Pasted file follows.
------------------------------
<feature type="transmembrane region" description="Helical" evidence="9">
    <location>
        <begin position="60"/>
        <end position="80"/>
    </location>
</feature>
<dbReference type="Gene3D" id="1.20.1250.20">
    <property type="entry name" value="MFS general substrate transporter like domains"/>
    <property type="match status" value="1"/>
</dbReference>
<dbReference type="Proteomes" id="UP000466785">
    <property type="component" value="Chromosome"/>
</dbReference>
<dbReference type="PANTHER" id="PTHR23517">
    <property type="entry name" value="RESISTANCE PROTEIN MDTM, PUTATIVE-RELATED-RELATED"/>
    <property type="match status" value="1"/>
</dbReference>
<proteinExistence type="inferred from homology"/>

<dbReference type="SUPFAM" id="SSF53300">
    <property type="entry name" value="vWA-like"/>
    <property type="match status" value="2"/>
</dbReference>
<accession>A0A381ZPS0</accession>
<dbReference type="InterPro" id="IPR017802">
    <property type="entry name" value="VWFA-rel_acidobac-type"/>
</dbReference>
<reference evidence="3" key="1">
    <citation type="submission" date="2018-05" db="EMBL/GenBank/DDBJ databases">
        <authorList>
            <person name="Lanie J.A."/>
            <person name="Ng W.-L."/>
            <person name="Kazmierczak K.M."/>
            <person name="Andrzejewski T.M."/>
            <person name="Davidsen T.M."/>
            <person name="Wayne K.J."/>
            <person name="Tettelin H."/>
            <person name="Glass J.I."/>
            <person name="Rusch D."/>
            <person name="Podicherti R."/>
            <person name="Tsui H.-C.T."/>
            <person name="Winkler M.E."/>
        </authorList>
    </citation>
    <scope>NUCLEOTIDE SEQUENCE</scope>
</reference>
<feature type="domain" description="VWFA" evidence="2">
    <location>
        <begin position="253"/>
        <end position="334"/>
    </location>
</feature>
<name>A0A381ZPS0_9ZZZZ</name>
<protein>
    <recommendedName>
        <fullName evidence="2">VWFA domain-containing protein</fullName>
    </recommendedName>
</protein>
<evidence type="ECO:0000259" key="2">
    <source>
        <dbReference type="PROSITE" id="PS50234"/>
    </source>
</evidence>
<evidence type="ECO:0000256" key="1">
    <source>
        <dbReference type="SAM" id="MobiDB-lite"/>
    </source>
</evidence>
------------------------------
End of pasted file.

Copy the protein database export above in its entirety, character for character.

<feature type="transmembrane region" description="Helical" evidence="9">
    <location>
        <begin position="60"/>
        <end position="80"/>
    </location>
</feature>
<dbReference type="Gene3D" id="1.20.1250.20">
    <property type="entry name" value="MFS general substrate transporter like domains"/>
    <property type="match status" value="1"/>
</dbReference>
<dbReference type="Proteomes" id="UP000466785">
    <property type="component" value="Chromosome"/>
</dbReference>
<dbReference type="PANTHER" id="PTHR23517">
    <property type="entry name" value="RESISTANCE PROTEIN MDTM, PUTATIVE-RELATED-RELATED"/>
    <property type="match status" value="1"/>
</dbReference>
<proteinExistence type="inferred from homology"/>

<dbReference type="SUPFAM" id="SSF53300">
    <property type="entry name" value="vWA-like"/>
    <property type="match status" value="2"/>
</dbReference>
<accession>A0A381ZPS0</accession>
<dbReference type="InterPro" id="IPR017802">
    <property type="entry name" value="VWFA-rel_acidobac-type"/>
</dbReference>
<reference evidence="3" key="1">
    <citation type="submission" date="2018-05" db="EMBL/GenBank/DDBJ databases">
        <authorList>
            <person name="Lanie J.A."/>
            <person name="Ng W.-L."/>
            <person name="Kazmierczak K.M."/>
            <person name="Andrzejewski T.M."/>
            <person name="Davidsen T.M."/>
            <person name="Wayne K.J."/>
            <person name="Tettelin H."/>
            <person name="Glass J.I."/>
            <person name="Rusch D."/>
            <person name="Podicherti R."/>
            <person name="Tsui H.-C.T."/>
            <person name="Winkler M.E."/>
        </authorList>
    </citation>
    <scope>NUCLEOTIDE SEQUENCE</scope>
</reference>
<feature type="domain" description="VWFA" evidence="2">
    <location>
        <begin position="253"/>
        <end position="334"/>
    </location>
</feature>
<name>A0A381ZPS0_9ZZZZ</name>
<protein>
    <recommendedName>
        <fullName evidence="2">VWFA domain-containing protein</fullName>
    </recommendedName>
</protein>
<evidence type="ECO:0000259" key="2">
    <source>
        <dbReference type="PROSITE" id="PS50234"/>
    </source>
</evidence>
<evidence type="ECO:0000256" key="1">
    <source>
        <dbReference type="SAM" id="MobiDB-lite"/>
    </source>
</evidence>